I’m still on schedule for revising In My Blue World, but MAN does it feel like it’s taking forever. Some days there’s not too much to fix and I get get a good chunk done, and other days — like yesterday — I have to completely rewrite a major scene. I’m about halfway through the novel and working off the revision notes I’d made during our UK trip a few months ago. There are chapters where the notes will say “good — lengthen a bit — tidy up” and others where the notes go on for almost a full page explaining what I need to change. Such is the writer’s life.
But I’m soldiering through. I’m not sick of the book (yet) and I’m not at the ‘oh god this sucks’ level yet (which is always a good sign), but I really wish I was a little closer to finishing it up!
Still, I’m still on schedule to release it at Smashwords sometime in February. The book cover’s already done of course. I might follow through and do a trade for this one as well, depending on if I can get interest in it.
In the meantime, as soon as I’m finished with this one, I’ll FINALLY be able to work on the Apartment Complex book! I might even have a title for it by then!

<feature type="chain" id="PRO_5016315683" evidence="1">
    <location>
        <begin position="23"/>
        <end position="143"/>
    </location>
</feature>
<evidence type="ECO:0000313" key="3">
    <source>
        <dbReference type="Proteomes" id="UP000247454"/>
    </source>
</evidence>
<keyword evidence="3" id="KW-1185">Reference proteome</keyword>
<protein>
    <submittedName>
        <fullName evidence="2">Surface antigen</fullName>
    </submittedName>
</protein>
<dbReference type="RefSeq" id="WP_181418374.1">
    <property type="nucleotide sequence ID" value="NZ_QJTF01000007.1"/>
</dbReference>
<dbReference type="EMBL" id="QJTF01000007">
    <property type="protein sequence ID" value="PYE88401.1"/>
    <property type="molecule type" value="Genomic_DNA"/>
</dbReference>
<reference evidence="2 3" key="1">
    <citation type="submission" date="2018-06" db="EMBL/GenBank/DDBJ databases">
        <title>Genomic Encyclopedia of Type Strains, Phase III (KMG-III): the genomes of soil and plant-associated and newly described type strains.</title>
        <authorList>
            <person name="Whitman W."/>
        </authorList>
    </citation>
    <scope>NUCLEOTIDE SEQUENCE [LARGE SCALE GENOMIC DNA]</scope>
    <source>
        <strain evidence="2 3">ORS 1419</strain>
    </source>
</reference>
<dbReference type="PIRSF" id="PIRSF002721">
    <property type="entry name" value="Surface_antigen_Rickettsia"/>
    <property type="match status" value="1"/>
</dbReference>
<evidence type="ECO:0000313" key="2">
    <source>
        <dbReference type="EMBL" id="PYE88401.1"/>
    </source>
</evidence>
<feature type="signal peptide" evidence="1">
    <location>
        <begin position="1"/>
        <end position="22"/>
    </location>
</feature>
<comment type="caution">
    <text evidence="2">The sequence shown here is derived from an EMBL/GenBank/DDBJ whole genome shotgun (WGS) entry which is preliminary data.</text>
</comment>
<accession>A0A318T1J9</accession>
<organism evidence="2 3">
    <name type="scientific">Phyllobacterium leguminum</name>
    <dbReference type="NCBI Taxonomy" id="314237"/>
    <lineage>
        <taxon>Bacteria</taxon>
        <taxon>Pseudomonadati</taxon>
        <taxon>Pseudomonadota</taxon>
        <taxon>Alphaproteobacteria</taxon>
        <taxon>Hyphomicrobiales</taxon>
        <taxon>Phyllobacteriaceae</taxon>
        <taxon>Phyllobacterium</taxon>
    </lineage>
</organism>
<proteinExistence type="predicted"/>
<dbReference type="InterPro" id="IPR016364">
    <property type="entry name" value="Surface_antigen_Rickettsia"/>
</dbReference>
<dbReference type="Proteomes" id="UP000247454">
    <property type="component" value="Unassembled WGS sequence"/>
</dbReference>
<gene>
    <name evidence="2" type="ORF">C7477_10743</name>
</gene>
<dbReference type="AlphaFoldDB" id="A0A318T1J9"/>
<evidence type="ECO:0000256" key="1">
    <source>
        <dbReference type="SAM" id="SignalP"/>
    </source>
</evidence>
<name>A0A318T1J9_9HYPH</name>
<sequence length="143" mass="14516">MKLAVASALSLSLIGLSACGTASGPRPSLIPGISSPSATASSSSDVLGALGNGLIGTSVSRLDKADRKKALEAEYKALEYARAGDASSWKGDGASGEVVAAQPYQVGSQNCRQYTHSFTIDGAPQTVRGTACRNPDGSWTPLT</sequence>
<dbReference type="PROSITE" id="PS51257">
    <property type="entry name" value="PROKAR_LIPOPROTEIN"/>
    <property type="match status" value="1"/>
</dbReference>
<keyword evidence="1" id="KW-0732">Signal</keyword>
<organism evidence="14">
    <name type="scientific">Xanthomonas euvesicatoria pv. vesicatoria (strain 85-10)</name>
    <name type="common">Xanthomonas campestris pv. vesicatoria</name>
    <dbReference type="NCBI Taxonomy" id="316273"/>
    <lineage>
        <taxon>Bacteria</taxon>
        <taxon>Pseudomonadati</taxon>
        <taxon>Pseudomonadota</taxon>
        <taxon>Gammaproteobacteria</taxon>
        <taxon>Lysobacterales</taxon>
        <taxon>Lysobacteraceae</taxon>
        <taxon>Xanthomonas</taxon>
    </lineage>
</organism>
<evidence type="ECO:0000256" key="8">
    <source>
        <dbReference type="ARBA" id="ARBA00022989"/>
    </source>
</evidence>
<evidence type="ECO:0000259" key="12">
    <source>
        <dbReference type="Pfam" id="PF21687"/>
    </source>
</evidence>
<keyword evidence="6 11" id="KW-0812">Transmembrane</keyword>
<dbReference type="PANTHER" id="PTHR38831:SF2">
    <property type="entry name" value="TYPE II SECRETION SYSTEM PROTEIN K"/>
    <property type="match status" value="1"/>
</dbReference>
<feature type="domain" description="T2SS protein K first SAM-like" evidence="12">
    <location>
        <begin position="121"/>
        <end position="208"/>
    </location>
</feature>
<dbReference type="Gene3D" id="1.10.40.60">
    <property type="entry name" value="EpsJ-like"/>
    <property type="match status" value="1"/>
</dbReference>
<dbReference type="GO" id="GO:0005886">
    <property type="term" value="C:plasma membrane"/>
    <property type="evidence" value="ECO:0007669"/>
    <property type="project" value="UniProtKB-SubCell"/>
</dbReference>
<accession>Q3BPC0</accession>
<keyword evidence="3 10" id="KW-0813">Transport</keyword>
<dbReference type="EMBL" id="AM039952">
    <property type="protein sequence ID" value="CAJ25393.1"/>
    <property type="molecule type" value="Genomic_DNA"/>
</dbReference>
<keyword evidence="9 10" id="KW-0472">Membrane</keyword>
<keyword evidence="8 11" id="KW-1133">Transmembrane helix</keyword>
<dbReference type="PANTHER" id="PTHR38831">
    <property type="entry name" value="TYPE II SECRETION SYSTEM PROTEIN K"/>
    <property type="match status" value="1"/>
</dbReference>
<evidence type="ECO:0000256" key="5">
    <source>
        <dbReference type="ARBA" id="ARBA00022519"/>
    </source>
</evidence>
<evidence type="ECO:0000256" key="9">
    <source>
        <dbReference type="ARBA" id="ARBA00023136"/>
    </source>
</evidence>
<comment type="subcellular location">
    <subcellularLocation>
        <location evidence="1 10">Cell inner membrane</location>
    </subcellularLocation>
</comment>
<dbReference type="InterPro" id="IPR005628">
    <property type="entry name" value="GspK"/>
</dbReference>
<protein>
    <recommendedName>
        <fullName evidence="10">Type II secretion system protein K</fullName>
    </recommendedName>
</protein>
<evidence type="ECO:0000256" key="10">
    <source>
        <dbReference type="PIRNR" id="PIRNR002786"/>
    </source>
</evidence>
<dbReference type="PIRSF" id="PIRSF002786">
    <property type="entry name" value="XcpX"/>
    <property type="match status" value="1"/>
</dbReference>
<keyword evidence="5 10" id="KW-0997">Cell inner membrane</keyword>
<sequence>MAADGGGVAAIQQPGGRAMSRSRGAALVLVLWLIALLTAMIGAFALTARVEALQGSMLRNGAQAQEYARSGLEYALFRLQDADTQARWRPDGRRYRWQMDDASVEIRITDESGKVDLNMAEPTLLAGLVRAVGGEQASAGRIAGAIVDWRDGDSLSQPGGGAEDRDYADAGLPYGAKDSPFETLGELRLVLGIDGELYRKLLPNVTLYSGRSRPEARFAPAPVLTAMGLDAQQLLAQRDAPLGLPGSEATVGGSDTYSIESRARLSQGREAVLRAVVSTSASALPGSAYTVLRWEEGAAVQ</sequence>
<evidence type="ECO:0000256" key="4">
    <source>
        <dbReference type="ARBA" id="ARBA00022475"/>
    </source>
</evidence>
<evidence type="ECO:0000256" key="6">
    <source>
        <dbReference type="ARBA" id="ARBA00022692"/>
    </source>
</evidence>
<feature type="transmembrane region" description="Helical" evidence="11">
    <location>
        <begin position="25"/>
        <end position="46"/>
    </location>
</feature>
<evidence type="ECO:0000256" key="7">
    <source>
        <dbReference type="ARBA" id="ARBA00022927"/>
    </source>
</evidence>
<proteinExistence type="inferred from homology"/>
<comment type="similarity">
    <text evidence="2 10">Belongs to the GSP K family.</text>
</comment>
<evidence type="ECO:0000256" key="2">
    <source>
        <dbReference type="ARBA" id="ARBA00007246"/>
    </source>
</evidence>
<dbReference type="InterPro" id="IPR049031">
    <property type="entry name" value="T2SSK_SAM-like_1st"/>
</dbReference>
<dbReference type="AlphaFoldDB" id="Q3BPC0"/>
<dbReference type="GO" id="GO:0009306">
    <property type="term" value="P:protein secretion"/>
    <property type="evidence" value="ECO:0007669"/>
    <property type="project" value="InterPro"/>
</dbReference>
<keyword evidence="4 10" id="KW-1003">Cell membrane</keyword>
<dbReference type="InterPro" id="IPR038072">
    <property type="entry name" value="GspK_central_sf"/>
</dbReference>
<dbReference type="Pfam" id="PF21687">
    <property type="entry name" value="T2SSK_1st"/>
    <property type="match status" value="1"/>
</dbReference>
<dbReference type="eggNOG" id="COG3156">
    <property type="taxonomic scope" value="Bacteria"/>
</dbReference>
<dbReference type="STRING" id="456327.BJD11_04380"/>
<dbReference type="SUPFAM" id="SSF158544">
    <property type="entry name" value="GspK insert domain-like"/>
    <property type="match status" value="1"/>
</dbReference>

It’s all well and good to find your own comfort zone, of course. It’s always healthy to have that stable ground to come back to when things get crazy. You can hibernate there for a little bit and recharge, so you can come back out, rested and ready to go.
This is the same for my writing as well. I have certain comfort zones I stay within, at least for my rough drafts. I use them as a baseline to work off of, so I know precisely how far I’m letting the plot threads evolve. This is how I’m able to read the feel of my stories, how I’m able to control how they will affect the reader.
But sometimes it’s good to break out of that comfort zone, and head towards unknown territory.
I realized this when I wrote the Apartment Complex story; one of the reasons it wasn’t working for me was that I was trying to keep it in a stable comfort zone that it didn’t belong in. So instead I let fate and instinct take the reins on this one. The end result was that I’d created character styles I hadn’t written before, doing things I had never written about previously. I definitely wasn’t pantsing it; I knew exactly where this story was supposed to go. I just let the characters tell me how they wanted to evolve. They knew more about themselves than I did. In the end, the story ended up being, in my opinion anyway, one of the best ones I’ve ever written. I can’t wait to share it with everyone in 2019!